The Effect of Price on Your Brand
I had fun “garage sailing” over the weekend. I was gobsmacked at one house to find a butcher’s knife for $90, Chico’s pants for $35 a pair, and wine glasses starting at $16 per glass! The owner’s response when I walked out empty-handed was that she was charging approximately 80% of the retail value and didn’t I see the value?
Aha! We are back to the concepts of value and context. When I’m at a garage sale, I expect at least 80% off. If I’m at Tiffany’s, the sterling silver key ring looks like a relative bargain at $150 because the average price of an engagement ring is a startling $10,400.00!
Your Brand = Price + Positioning + Perception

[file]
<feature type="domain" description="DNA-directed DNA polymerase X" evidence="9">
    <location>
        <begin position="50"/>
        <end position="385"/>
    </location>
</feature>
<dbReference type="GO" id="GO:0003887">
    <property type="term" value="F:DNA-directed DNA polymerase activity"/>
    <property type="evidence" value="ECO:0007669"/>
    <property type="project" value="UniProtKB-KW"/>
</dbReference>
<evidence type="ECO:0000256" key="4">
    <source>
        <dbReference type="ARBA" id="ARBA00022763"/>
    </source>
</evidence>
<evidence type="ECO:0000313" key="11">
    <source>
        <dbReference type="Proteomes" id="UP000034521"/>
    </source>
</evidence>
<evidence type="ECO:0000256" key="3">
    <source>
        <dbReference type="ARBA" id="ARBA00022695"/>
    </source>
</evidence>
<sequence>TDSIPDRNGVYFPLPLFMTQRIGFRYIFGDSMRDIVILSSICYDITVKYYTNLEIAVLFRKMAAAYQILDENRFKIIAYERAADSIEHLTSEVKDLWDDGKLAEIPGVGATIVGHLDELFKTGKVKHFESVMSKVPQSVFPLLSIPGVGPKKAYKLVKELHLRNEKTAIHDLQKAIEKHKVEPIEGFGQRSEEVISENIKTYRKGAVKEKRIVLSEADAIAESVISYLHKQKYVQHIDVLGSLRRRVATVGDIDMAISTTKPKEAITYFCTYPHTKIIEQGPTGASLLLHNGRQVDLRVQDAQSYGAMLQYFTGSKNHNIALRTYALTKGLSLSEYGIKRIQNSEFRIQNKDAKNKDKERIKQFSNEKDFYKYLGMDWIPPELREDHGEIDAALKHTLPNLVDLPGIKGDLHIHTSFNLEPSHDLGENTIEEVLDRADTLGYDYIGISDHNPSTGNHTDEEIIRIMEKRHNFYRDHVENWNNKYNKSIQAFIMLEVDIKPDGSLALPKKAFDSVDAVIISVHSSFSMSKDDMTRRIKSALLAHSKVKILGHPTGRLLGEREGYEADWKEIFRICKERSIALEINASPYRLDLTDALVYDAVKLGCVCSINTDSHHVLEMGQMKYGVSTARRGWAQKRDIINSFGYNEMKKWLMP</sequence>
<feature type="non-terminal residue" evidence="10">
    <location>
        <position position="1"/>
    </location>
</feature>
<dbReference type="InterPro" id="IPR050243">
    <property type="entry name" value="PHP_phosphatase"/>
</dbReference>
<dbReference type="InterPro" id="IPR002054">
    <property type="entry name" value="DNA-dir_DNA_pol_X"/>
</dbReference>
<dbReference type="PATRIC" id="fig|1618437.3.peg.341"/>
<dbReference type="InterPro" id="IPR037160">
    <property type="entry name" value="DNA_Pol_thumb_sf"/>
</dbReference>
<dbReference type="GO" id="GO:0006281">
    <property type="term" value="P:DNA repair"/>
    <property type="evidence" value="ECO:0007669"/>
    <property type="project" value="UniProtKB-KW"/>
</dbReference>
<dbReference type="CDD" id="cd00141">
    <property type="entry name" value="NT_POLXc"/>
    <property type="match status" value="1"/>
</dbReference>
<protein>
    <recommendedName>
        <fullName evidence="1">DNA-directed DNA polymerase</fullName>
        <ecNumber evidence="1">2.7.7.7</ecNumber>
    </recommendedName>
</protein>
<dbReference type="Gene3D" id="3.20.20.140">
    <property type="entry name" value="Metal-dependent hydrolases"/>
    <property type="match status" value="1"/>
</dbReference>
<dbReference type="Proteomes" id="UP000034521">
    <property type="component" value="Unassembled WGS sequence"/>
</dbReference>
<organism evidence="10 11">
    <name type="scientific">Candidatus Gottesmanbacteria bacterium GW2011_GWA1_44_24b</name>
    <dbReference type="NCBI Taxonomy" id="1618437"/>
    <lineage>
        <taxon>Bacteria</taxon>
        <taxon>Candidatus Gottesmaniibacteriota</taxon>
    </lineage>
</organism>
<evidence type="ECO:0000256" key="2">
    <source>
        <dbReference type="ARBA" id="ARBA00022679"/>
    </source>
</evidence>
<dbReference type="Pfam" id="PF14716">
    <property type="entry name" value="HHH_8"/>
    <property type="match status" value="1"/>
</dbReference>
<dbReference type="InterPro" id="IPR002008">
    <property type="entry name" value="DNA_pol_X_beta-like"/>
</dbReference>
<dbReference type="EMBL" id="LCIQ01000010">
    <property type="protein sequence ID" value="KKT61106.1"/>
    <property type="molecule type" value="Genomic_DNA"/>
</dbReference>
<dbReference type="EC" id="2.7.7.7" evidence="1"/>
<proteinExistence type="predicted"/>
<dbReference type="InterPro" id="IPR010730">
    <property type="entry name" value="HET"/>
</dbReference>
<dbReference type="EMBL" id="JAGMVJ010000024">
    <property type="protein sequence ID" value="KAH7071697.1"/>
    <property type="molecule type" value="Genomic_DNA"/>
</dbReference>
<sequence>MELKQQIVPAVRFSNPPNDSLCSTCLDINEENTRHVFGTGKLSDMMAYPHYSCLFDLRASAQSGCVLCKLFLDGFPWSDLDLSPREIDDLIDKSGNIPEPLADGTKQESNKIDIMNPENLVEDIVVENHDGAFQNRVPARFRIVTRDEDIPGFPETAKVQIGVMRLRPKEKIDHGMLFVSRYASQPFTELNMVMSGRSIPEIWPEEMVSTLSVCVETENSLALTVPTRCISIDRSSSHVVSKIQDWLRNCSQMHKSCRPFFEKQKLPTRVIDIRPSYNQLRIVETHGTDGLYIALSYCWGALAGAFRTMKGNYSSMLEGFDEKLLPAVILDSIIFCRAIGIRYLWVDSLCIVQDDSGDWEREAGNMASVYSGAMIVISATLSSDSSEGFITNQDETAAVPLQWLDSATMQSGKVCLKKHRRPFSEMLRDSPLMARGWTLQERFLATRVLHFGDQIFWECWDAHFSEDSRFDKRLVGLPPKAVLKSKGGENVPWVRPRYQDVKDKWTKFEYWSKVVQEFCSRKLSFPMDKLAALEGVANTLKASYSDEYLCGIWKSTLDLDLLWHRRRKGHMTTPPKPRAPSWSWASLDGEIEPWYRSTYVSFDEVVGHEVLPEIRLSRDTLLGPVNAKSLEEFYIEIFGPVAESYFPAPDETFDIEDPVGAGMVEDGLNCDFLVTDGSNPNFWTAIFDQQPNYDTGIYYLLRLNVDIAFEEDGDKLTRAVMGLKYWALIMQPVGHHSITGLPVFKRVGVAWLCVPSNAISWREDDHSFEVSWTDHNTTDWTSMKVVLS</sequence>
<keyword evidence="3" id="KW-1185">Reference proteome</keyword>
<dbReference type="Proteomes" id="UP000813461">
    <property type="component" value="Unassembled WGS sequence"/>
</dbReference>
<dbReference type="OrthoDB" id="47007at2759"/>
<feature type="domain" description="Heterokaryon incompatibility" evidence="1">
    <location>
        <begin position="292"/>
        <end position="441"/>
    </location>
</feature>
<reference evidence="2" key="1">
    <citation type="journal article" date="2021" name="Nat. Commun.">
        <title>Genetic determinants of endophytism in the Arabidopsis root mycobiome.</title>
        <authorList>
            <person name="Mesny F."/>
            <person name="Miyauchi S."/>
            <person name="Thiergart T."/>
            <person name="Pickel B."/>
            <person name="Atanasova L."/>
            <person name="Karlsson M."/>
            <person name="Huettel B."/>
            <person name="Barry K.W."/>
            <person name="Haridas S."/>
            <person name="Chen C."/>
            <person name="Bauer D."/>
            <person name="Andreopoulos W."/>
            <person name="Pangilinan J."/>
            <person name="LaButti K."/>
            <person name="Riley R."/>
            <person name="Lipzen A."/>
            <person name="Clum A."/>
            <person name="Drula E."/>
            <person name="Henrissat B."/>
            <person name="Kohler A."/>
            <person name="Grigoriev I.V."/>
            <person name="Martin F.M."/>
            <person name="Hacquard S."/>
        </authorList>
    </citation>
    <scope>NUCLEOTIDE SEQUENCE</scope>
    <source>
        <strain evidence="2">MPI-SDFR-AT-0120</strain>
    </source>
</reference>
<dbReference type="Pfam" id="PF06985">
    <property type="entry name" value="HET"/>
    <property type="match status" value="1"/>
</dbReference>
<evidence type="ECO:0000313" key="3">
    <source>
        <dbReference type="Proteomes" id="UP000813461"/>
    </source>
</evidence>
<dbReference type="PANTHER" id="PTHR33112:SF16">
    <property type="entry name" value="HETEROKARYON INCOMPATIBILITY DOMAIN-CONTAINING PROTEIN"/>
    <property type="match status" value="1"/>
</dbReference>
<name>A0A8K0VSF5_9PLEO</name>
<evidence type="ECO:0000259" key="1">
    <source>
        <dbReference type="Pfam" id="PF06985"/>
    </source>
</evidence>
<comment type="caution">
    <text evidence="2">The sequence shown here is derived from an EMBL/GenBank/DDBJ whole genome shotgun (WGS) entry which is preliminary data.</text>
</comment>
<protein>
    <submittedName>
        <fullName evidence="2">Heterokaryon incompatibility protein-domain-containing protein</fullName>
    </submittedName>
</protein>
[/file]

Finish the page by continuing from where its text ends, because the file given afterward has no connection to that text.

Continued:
If you set your prices as an entrepreneur at garage sale levels, it’s going to be virtually impossible to raise them. Your pricing locks you into a certain brand position. You can’t, for example, easily transition from coaching at $99/hour and then jump to $500/per hour. You’ve already set the perception that you’re a $99/hour coach.
Further, you don’t want to race to the bottom. Trying to be the low-cost provider is a long-term losing proposition; it works for Wal-Mart because they make up the margin in volume.
So, let me ask you: are you positioning yourself as a Tiffany’s or for a garage sale?
I’m always open to hear your views.